Written by Walter Hannemann, Product Manager | 14 August 2019
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Safeguarding fleet IT infrastructure has become a top priority for ship owners and managers, as highly skilled ‘cyberpirates’ never stop devising new ways to exploit the vulnerabilities of vessel computers and networks.
Antivirus products have been evolving for decades, and, even though they are no longer enough as a single solution, they are a critical component in ensuring continued protection against relentless cyber threats in the maritime industry.
Your crews aren’t located within your company’s “four walls” but all over the world oceans, doing their jobs in distributed IT environments far away from shoreside headquarters. This atomised model poses a formidable security challenge. Given the remoteness of onboard IT ecosystems, updates can be tricky.
Modern antivirus solutions perform their tasks by leveraging powerful computers and ubiquitous network/Internet access, but how can we use them, considering the reality of ships’ infrastructure? Can we count on them to keep your ships safe from viruses, spyware, Trojans, password stealers and other threats designed to avoid traditional defenses?
Taking the pain out of maritime antivirus
An encompassing cybersecurity approach should first try to NOT deliver viruses or malware to the ships’ computers, at least by ensuring safe email delivery (but that is a subject for another blog post).
Antivirus solutions for ships, provided as part of a corporate-level cyber-security service, must be easy to deploy, cost-efficient, and use little resources. They scan and clean all files and data present or arriving into a computer. More specifically:
The system updates the signature files across the distributed network on a regular basis.
Updates are delivered and deployed automatically, even without Internet access.
Antivirus solutions for ships offer full control of antivirus status per ship and computer – without going onboard.
They generate alerts to the administrators in case a virus is detected/removed
No manual procedures are required after deployment. The system updates automatically, and the status is automatically reported to the shore system.
Centralised maritime antivirus management enables you to enforce your onboard malware defences – efficiently, expediently, and without hassle.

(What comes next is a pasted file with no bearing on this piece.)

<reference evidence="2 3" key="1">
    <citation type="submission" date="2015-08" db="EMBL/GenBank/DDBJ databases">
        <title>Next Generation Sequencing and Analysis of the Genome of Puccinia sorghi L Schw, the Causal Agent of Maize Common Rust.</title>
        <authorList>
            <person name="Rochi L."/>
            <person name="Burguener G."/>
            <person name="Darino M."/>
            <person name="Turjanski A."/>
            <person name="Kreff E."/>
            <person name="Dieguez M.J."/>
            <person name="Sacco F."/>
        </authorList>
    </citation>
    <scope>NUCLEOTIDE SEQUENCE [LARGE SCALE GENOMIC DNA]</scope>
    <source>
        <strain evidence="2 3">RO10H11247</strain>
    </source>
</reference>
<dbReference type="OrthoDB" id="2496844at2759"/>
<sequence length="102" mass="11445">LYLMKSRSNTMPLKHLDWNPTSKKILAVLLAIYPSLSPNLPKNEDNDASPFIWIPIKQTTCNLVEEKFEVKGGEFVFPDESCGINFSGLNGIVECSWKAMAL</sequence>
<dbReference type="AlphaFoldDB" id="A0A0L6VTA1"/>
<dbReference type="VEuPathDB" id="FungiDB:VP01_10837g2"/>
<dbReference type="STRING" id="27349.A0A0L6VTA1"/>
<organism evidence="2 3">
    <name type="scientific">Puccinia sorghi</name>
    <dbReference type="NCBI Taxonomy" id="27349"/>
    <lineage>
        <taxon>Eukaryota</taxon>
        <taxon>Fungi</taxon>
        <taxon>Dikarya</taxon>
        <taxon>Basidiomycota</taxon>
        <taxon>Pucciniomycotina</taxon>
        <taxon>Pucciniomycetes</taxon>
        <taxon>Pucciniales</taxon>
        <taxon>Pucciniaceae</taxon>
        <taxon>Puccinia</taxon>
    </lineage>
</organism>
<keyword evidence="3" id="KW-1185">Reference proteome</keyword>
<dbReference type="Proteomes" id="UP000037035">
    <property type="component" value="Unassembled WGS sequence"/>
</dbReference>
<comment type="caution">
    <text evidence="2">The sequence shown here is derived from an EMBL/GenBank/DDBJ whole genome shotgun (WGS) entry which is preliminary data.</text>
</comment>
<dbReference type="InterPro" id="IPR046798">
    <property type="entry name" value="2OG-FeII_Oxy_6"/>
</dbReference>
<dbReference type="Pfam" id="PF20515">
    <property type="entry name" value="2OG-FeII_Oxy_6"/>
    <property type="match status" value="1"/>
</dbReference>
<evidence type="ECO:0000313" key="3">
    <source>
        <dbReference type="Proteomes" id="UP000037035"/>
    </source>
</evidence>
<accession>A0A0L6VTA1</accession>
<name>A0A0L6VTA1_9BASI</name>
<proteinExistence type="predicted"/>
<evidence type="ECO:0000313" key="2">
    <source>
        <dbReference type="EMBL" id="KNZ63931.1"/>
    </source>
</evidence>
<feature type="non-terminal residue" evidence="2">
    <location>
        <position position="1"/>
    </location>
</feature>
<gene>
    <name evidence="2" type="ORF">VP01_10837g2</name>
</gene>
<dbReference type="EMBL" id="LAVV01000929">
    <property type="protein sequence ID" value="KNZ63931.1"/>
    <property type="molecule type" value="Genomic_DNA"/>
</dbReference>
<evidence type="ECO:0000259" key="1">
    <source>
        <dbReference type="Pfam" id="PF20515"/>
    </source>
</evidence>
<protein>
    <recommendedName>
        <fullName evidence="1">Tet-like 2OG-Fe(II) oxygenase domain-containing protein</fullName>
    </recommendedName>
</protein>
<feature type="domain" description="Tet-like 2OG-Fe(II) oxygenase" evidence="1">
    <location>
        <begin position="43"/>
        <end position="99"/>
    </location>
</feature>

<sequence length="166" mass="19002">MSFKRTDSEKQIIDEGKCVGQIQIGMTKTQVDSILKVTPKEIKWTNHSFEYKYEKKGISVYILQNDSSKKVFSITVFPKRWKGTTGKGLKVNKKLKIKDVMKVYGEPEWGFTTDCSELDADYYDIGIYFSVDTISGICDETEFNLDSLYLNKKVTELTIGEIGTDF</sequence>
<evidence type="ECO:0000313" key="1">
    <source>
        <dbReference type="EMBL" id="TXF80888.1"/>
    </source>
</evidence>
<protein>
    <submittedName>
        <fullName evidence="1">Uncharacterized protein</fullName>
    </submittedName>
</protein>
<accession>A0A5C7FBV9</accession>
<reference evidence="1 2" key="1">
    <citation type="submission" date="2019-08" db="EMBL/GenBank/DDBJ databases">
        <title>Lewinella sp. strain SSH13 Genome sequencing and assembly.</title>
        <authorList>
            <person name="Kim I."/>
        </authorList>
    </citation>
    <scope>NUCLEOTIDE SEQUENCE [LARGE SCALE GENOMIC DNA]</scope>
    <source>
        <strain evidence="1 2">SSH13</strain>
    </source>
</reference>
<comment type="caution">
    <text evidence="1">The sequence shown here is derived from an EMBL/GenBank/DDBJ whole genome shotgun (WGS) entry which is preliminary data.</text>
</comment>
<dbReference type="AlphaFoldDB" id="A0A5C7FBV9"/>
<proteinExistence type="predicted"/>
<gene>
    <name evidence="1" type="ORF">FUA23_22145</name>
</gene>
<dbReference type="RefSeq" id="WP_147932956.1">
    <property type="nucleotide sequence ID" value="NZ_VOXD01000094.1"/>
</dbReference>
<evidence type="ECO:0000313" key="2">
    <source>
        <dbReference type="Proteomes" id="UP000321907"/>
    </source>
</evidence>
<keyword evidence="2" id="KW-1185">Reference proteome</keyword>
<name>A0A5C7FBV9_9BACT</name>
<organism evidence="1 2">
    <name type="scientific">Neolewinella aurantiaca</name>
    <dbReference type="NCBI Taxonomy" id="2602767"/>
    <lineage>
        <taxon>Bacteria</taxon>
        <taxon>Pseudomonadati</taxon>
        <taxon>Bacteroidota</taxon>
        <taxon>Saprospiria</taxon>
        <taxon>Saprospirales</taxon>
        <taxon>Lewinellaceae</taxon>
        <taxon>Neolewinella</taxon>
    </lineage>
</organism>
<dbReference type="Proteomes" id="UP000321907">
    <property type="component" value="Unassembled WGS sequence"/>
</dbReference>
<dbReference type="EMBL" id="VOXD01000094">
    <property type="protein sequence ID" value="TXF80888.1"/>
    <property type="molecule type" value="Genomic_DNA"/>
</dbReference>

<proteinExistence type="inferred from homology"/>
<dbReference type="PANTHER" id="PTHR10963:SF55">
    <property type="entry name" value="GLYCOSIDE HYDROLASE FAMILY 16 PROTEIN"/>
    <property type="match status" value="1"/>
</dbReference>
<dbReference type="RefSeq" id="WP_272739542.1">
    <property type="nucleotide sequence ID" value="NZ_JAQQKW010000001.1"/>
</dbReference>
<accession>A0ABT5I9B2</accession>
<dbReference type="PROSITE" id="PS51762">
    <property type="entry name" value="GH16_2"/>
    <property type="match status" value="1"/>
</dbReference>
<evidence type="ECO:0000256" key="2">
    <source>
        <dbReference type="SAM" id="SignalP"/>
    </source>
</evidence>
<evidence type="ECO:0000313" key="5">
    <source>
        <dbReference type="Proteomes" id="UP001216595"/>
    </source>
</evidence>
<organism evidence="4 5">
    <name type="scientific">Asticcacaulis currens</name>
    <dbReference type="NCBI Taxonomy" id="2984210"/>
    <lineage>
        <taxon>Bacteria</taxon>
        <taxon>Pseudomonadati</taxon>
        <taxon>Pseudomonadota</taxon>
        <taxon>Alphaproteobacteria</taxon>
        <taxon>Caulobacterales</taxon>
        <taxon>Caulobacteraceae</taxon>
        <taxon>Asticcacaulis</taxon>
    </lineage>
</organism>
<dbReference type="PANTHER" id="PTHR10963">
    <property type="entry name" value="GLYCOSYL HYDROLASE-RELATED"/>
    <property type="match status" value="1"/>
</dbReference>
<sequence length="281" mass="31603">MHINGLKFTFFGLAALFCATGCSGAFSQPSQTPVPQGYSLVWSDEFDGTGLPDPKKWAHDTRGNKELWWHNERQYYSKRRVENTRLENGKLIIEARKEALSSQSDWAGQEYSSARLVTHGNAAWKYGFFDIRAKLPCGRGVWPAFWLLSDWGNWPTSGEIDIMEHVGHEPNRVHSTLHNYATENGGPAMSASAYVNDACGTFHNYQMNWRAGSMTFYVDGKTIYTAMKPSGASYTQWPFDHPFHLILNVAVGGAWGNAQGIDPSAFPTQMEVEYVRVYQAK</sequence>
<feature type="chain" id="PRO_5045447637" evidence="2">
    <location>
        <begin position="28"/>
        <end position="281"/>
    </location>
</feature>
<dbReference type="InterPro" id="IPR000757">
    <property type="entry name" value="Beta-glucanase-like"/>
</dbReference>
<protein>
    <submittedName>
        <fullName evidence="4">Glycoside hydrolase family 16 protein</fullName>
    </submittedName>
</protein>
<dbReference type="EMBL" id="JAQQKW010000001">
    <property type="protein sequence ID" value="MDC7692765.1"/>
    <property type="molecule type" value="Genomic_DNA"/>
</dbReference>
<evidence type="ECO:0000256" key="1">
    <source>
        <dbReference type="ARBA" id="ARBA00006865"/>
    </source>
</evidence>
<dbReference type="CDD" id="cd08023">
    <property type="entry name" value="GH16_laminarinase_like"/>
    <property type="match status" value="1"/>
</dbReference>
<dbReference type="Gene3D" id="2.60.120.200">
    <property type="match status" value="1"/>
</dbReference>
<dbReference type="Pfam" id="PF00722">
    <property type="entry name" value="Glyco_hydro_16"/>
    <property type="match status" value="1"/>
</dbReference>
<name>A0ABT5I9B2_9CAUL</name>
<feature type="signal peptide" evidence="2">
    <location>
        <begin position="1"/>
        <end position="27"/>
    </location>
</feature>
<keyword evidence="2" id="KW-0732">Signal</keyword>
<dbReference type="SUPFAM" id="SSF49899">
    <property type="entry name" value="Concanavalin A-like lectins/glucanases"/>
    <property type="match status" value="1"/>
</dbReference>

When it comes to maritime cybersecurity, a single point of protection or a single method of defence simply will not cut it. The endless cat-and-mouse game of fighting cybercrime requires a multilayered approach based on proactive technologies.
The Dualog antivirus service, powered by award-winning Internet security provider ESET, is designed specifically for the maritime industry. To provide even more effective protection and stay ahead of the constant barrage of malware deployed against modern, web connected ships, we are constantly evolving our technologies to go beyond the use of standard, static signatures.
Besides providing this multilayered approach with filtering before emails go onboard (which not only improves protection but saves data), we are already preparing the next AV service, including cloud-augmented antivirus tools and sophisticated heuristic analysis.
Because those features rely on powerful processing capabilities and good Internet access, they are focused on the next generation of connected ships.
Walter Hannemann started his career in a computer factory product development laboratory in 1983, while taking his education in Electronics and Information Systems. Since then, his jobs have involved software architecture and development, infrastructure design and overall IT management, in both large enterprises and startups. With a passion for “making things work”, shipping applications and all digital things onboard ships became his interest after joining Maersk in 2008. Managing IT in large companies like Maersk Tankers and Torm has given him insider’s knowledge in the shipping industry and enticed his entrepreneurship to help moving the industry into the digital future.
Based in Copenhagen as Product Manager for Dualog, Walter enjoys finding solutions for big (and small) problems while keeping the overview and a forward-looking approach, with deep dives in technical subjects when necessary – or possible.